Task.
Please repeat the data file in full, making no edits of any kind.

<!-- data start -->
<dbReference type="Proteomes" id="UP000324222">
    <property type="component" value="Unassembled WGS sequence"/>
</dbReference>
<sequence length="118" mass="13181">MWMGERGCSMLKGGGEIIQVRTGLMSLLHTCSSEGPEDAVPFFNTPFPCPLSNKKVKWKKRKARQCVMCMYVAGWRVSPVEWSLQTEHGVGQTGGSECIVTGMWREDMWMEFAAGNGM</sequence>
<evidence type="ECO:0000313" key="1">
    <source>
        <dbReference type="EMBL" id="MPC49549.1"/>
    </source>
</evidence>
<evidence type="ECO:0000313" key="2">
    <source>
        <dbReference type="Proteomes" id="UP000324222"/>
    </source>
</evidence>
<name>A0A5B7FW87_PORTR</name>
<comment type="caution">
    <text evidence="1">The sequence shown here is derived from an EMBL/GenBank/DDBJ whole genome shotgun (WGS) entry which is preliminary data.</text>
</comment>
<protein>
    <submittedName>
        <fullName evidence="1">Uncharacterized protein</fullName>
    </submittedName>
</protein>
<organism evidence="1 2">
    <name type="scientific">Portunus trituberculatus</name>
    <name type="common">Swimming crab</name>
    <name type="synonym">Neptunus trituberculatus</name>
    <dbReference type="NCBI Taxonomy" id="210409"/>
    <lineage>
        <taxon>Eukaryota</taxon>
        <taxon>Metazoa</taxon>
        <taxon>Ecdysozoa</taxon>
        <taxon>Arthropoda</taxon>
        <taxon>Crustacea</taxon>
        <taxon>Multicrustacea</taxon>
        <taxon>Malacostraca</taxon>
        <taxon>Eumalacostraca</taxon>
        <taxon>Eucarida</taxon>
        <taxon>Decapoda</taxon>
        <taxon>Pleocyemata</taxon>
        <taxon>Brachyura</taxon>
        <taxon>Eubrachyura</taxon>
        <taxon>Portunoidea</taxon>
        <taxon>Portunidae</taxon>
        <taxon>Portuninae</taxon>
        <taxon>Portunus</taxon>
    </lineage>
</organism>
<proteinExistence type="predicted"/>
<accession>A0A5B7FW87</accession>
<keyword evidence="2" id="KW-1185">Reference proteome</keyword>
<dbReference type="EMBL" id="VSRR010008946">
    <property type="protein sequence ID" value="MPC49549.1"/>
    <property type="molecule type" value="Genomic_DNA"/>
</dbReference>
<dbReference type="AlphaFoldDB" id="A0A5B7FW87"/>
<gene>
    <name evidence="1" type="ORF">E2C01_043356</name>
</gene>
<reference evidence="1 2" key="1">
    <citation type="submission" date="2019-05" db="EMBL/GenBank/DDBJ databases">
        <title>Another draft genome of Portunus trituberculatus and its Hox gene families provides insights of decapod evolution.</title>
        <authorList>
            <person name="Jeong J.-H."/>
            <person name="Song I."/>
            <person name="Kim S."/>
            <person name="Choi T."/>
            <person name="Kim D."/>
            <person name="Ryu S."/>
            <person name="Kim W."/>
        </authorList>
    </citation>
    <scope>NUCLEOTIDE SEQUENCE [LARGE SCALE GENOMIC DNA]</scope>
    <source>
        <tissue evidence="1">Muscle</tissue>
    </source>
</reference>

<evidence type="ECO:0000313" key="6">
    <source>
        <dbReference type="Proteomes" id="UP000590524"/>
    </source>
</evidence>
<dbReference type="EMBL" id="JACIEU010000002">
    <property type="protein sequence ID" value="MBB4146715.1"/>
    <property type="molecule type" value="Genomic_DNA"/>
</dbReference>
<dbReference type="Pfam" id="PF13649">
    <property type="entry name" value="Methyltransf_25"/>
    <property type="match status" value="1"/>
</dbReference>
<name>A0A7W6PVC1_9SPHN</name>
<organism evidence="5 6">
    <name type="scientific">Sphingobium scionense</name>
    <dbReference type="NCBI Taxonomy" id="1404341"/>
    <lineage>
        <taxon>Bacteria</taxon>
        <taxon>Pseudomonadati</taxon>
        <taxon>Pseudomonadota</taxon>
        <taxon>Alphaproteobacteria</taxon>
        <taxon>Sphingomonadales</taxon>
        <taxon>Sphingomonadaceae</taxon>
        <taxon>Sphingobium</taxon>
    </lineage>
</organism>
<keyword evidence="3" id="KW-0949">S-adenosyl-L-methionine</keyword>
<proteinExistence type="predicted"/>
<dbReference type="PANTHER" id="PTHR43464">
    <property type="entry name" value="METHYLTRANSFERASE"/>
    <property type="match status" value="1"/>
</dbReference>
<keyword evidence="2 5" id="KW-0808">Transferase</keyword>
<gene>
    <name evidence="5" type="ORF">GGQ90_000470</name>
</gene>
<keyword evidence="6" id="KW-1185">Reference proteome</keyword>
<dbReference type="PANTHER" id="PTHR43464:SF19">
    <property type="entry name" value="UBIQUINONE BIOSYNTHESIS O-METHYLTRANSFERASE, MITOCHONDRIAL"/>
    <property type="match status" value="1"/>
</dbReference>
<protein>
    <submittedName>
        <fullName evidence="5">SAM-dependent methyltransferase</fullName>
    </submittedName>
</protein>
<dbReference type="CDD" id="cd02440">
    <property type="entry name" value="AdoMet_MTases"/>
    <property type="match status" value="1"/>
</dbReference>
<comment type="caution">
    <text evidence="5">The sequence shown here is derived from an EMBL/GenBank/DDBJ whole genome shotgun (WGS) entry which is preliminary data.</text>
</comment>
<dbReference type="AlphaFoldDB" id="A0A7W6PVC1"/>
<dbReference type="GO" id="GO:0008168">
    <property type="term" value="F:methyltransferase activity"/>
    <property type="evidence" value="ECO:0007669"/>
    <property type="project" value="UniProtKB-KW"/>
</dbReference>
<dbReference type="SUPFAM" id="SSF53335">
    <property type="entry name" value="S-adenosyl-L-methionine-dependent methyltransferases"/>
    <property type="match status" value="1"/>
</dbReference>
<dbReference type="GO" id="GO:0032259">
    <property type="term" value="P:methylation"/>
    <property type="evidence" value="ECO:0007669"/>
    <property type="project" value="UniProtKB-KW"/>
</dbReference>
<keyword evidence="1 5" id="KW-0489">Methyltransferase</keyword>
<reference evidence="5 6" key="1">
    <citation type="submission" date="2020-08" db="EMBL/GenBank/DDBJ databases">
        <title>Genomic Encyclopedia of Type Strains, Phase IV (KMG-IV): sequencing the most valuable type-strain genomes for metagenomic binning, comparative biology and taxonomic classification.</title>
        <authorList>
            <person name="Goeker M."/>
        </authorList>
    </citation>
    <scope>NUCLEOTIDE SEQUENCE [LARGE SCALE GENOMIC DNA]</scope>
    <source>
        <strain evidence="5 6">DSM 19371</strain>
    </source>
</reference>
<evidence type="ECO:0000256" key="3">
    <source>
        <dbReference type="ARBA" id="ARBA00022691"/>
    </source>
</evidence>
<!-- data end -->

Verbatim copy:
<dbReference type="Proteomes" id="UP000324222">
    <property type="component" value="Unassembled WGS sequence"/>
</dbReference>
<sequence length="118" mass="13181">MWMGERGCSMLKGGGEIIQVRTGLMSLLHTCSSEGPEDAVPFFNTPFPCPLSNKKVKWKKRKARQCVMCMYVAGWRVSPVEWSLQTEHGVGQTGGSECIVTGMWREDMWMEFAAGNGM</sequence>
<evidence type="ECO:0000313" key="1">
    <source>
        <dbReference type="EMBL" id="MPC49549.1"/>
    </source>
</evidence>
<evidence type="ECO:0000313" key="2">
    <source>
        <dbReference type="Proteomes" id="UP000324222"/>
    </source>
</evidence>
<name>A0A5B7FW87_PORTR</name>
<comment type="caution">
    <text evidence="1">The sequence shown here is derived from an EMBL/GenBank/DDBJ whole genome shotgun (WGS) entry which is preliminary data.</text>
</comment>
<protein>
    <submittedName>
        <fullName evidence="1">Uncharacterized protein</fullName>
    </submittedName>
</protein>
<organism evidence="1 2">
    <name type="scientific">Portunus trituberculatus</name>
    <name type="common">Swimming crab</name>
    <name type="synonym">Neptunus trituberculatus</name>
    <dbReference type="NCBI Taxonomy" id="210409"/>
    <lineage>
        <taxon>Eukaryota</taxon>
        <taxon>Metazoa</taxon>
        <taxon>Ecdysozoa</taxon>
        <taxon>Arthropoda</taxon>
        <taxon>Crustacea</taxon>
        <taxon>Multicrustacea</taxon>
        <taxon>Malacostraca</taxon>
        <taxon>Eumalacostraca</taxon>
        <taxon>Eucarida</taxon>
        <taxon>Decapoda</taxon>
        <taxon>Pleocyemata</taxon>
        <taxon>Brachyura</taxon>
        <taxon>Eubrachyura</taxon>
        <taxon>Portunoidea</taxon>
        <taxon>Portunidae</taxon>
        <taxon>Portuninae</taxon>
        <taxon>Portunus</taxon>
    </lineage>
</organism>
<proteinExistence type="predicted"/>
<accession>A0A5B7FW87</accession>
<keyword evidence="2" id="KW-1185">Reference proteome</keyword>
<dbReference type="EMBL" id="VSRR010008946">
    <property type="protein sequence ID" value="MPC49549.1"/>
    <property type="molecule type" value="Genomic_DNA"/>
</dbReference>
<dbReference type="AlphaFoldDB" id="A0A5B7FW87"/>
<gene>
    <name evidence="1" type="ORF">E2C01_043356</name>
</gene>
<reference evidence="1 2" key="1">
    <citation type="submission" date="2019-05" db="EMBL/GenBank/DDBJ databases">
        <title>Another draft genome of Portunus trituberculatus and its Hox gene families provides insights of decapod evolution.</title>
        <authorList>
            <person name="Jeong J.-H."/>
            <person name="Song I."/>
            <person name="Kim S."/>
            <person name="Choi T."/>
            <person name="Kim D."/>
            <person name="Ryu S."/>
            <person name="Kim W."/>
        </authorList>
    </citation>
    <scope>NUCLEOTIDE SEQUENCE [LARGE SCALE GENOMIC DNA]</scope>
    <source>
        <tissue evidence="1">Muscle</tissue>
    </source>
</reference>

<evidence type="ECO:0000313" key="6">
    <source>
        <dbReference type="Proteomes" id="UP000590524"/>
    </source>
</evidence>
<dbReference type="EMBL" id="JACIEU010000002">
    <property type="protein sequence ID" value="MBB4146715.1"/>
    <property type="molecule type" value="Genomic_DNA"/>
</dbReference>
<dbReference type="Pfam" id="PF13649">
    <property type="entry name" value="Methyltransf_25"/>
    <property type="match status" value="1"/>
</dbReference>
<name>A0A7W6PVC1_9SPHN</name>
<organism evidence="5 6">
    <name type="scientific">Sphingobium scionense</name>
    <dbReference type="NCBI Taxonomy" id="1404341"/>
    <lineage>
        <taxon>Bacteria</taxon>
        <taxon>Pseudomonadati</taxon>
        <taxon>Pseudomonadota</taxon>
        <taxon>Alphaproteobacteria</taxon>
        <taxon>Sphingomonadales</taxon>
        <taxon>Sphingomonadaceae</taxon>
        <taxon>Sphingobium</taxon>
    </lineage>
</organism>
<keyword evidence="3" id="KW-0949">S-adenosyl-L-methionine</keyword>
<proteinExistence type="predicted"/>
<dbReference type="PANTHER" id="PTHR43464">
    <property type="entry name" value="METHYLTRANSFERASE"/>
    <property type="match status" value="1"/>
</dbReference>
<keyword evidence="2 5" id="KW-0808">Transferase</keyword>
<gene>
    <name evidence="5" type="ORF">GGQ90_000470</name>
</gene>
<keyword evidence="6" id="KW-1185">Reference proteome</keyword>
<dbReference type="PANTHER" id="PTHR43464:SF19">
    <property type="entry name" value="UBIQUINONE BIOSYNTHESIS O-METHYLTRANSFERASE, MITOCHONDRIAL"/>
    <property type="match status" value="1"/>
</dbReference>
<protein>
    <submittedName>
        <fullName evidence="5">SAM-dependent methyltransferase</fullName>
    </submittedName>
</protein>
<dbReference type="CDD" id="cd02440">
    <property type="entry name" value="AdoMet_MTases"/>
    <property type="match status" value="1"/>
</dbReference>
<comment type="caution">
    <text evidence="5">The sequence shown here is derived from an EMBL/GenBank/DDBJ whole genome shotgun (WGS) entry which is preliminary data.</text>
</comment>
<dbReference type="AlphaFoldDB" id="A0A7W6PVC1"/>
<dbReference type="GO" id="GO:0008168">
    <property type="term" value="F:methyltransferase activity"/>
    <property type="evidence" value="ECO:0007669"/>
    <property type="project" value="UniProtKB-KW"/>
</dbReference>
<dbReference type="SUPFAM" id="SSF53335">
    <property type="entry name" value="S-adenosyl-L-methionine-dependent methyltransferases"/>
    <property type="match status" value="1"/>
</dbReference>
<dbReference type="GO" id="GO:0032259">
    <property type="term" value="P:methylation"/>
    <property type="evidence" value="ECO:0007669"/>
    <property type="project" value="UniProtKB-KW"/>
</dbReference>
<keyword evidence="1 5" id="KW-0489">Methyltransferase</keyword>
<reference evidence="5 6" key="1">
    <citation type="submission" date="2020-08" db="EMBL/GenBank/DDBJ databases">
        <title>Genomic Encyclopedia of Type Strains, Phase IV (KMG-IV): sequencing the most valuable type-strain genomes for metagenomic binning, comparative biology and taxonomic classification.</title>
        <authorList>
            <person name="Goeker M."/>
        </authorList>
    </citation>
    <scope>NUCLEOTIDE SEQUENCE [LARGE SCALE GENOMIC DNA]</scope>
    <source>
        <strain evidence="5 6">DSM 19371</strain>
    </source>
</reference>
<evidence type="ECO:0000256" key="3">
    <source>
        <dbReference type="ARBA" id="ARBA00022691"/>
    </source>
</evidence>